11 ways to prepare your family for cold and flu season

Preparing for Cold Season

by Amy Keeley


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Nothing breaks finances like illness. When you're sick, trips to the doctor, over-the-counter medicines, and comfort foods with little nutrition can quickly knock down whatever plans you originally had for your paycheck. Though no one can tell how bad an illness will be in advance, there are some things that can minimize the damage it'll do, both to your health and bank account.

  1. Have easy and quick meals on hand. Prepare a menu if you can for at least three days (preferably seven) of stomach-friendly foods that don't make the illness worse and keep it in an easily locatable location. Make whatever you can from this menu in advance and store it however best suits the item. Purchase soups and juices on sale for your pantry (or can them yourself) and freeze bananas and other fruits if your kids like cold smoothies for their throats. If you like fresh juices, build up a small amount of cash specifically for use during an illness so your food budget won't suffer too much (cash is necessary if you have to ask someone else to buy the food for you).

  2. Keep the towels, sheets and blankets clean and ready. This can be very difficult with kids, but if you find yourself with three people all throwing up at once, you'll be glad you did this.

  3. Do your best to keep up with the housework as a regular routine. Learn about sanitary practices in the home and apply them. If your family is allergic to chemicals, do your best to learn alternatives. A good source is the book Clean and Green by Annie Berthold-Bond.

  4. Learn some basic herbal remedies for simple colds. A favorite for sore throats is a combination of honey, pressed garlic, and cayenne pepper. For the kids, we'll use red raspberry, yarrow, or chamomile tea with a little bit of honey.

  5. Reduce the clutter. Not only does clutter make it difficult to move around when you're sick and attracts dust and who knows what else, but it also has a tendency to depress your spirits.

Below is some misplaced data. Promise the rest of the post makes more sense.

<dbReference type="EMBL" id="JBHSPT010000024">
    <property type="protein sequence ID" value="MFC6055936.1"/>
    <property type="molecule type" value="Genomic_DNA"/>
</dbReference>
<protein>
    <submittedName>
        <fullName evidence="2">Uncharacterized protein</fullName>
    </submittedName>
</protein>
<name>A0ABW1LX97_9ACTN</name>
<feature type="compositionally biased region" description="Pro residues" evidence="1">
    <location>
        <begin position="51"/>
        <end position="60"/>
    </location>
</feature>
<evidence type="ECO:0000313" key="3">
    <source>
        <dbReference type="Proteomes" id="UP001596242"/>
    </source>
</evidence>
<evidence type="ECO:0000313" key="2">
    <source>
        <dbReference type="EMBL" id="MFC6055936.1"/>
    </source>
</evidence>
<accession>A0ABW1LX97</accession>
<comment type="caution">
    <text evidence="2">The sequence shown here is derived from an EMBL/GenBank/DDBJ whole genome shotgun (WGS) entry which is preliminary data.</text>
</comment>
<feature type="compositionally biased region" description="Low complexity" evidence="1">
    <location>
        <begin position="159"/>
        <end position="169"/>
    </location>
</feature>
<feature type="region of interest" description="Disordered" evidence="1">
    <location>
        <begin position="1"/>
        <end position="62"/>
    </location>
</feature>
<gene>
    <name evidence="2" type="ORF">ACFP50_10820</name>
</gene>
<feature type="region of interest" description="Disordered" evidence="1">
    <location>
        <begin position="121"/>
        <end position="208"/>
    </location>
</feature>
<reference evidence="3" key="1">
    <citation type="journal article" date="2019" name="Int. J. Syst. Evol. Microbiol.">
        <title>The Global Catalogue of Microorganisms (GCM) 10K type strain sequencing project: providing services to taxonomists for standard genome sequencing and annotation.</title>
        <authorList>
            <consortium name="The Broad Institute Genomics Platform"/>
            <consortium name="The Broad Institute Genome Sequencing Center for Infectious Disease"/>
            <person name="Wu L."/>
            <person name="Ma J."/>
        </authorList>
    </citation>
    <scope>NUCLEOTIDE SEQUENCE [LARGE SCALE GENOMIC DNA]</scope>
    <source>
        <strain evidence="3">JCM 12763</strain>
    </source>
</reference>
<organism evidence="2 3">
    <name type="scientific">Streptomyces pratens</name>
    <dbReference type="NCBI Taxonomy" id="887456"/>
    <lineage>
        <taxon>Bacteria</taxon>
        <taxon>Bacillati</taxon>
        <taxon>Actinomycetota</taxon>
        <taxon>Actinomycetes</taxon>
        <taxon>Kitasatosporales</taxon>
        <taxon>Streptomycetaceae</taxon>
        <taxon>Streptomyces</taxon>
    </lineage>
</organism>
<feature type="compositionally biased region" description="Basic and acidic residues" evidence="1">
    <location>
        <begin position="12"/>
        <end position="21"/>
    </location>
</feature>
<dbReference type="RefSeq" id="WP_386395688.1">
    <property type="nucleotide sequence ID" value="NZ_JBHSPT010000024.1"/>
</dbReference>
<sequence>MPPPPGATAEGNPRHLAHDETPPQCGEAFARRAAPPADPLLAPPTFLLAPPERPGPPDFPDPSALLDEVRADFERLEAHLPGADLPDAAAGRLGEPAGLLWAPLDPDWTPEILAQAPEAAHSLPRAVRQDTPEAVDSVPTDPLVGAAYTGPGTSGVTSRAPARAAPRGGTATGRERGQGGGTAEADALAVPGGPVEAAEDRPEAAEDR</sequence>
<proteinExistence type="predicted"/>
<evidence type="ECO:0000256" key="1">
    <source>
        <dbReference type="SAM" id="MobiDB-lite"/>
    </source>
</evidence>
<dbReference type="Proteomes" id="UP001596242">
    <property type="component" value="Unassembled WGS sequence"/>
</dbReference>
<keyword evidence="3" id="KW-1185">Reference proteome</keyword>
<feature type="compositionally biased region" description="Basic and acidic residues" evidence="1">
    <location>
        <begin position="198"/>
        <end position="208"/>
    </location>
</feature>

6. Keep a section devoted to tips specific to your family in a folder or notebook. Things like a particular juice your daughter likes or a food someone has a tendency to crave should be included. Herbal remedies can also go in this section. Keep them in your recipe book for easy access.

  7. Make sure you have a way to pay for a doctor (medical fund or insurance). Colds and flu can usually be treated at home, but you never know when a complication like pneumonia can show up.

  8. Clean the air in your house. According to the EPA, air that doesn't circulate can make you sick. You don't need a fancy ventilation system to freshen the air. Just open some windows. Make sure you've got windows open on both sides of the house so you get a cross-breeze and keep the doors open so the air can easily circulate. Fans also help. How to Grow Fresh Air by Dr. B.C. Wolverton makes a great argument that having plants in a room also reduces toxins and increases humidity based on studies by NASA. If you decide not to get any plants, just making sure the filter in your air conditioner or heater is clean will help.

  9. Have friends who are able and willing to brave the illness to help. Know who you can call if an emergency happens and you need help. Be prepared in case both parents fall ill, especially if you have young children.

  10. Learn how to manage stress. Though it has yet to be conclusively proven, there is evidence that stress depresses the immune system and makes it more likely that you'll get sick. Take a moment each day to pause, breathe, smile and relax. It doesn't have to be long; just a few minutes will do wonders.

  11. Instill good habits in your kids. Teach them when and how to wash their hands, keep their bodies clean, take care of their rooms and help out around the house. Cleanliness is the best way to avoid illness.

Editor's note: Please see your doctor for any serious illness. Never put your health in jeopardy to save money.

Take the Next Step:

  • Before cold and flu season is completely upon us, take the time to visit the Health and Safety section of The Dollar Stretcher Library. From homemade remedies to illness and injury prevention, you're sure to find the answers to many health-related questions.

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